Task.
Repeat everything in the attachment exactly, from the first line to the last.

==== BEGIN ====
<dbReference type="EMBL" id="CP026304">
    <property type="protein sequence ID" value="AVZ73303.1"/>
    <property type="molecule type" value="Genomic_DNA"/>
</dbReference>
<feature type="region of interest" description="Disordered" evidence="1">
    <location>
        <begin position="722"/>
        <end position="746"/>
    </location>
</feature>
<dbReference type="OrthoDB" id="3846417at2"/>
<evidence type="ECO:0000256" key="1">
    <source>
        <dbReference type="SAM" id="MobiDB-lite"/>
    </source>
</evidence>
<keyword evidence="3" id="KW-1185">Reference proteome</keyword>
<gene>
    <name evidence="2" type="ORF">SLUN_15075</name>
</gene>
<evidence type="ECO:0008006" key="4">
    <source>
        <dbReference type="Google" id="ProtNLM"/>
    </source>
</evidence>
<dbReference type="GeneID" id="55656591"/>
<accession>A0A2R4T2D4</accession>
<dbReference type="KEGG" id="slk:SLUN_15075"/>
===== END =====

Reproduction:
<dbReference type="EMBL" id="CP026304">
    <property type="protein sequence ID" value="AVZ73303.1"/>
    <property type="molecule type" value="Genomic_DNA"/>
</dbReference>
<feature type="region of interest" description="Disordered" evidence="1">
    <location>
        <begin position="722"/>
        <end position="746"/>
    </location>
</feature>
<dbReference type="OrthoDB" id="3846417at2"/>
<evidence type="ECO:0000256" key="1">
    <source>
        <dbReference type="SAM" id="MobiDB-lite"/>
    </source>
</evidence>
<keyword evidence="3" id="KW-1185">Reference proteome</keyword>
<gene>
    <name evidence="2" type="ORF">SLUN_15075</name>
</gene>
<evidence type="ECO:0008006" key="4">
    <source>
        <dbReference type="Google" id="ProtNLM"/>
    </source>
</evidence>
<dbReference type="GeneID" id="55656591"/>
<accession>A0A2R4T2D4</accession>
<dbReference type="KEGG" id="slk:SLUN_15075"/>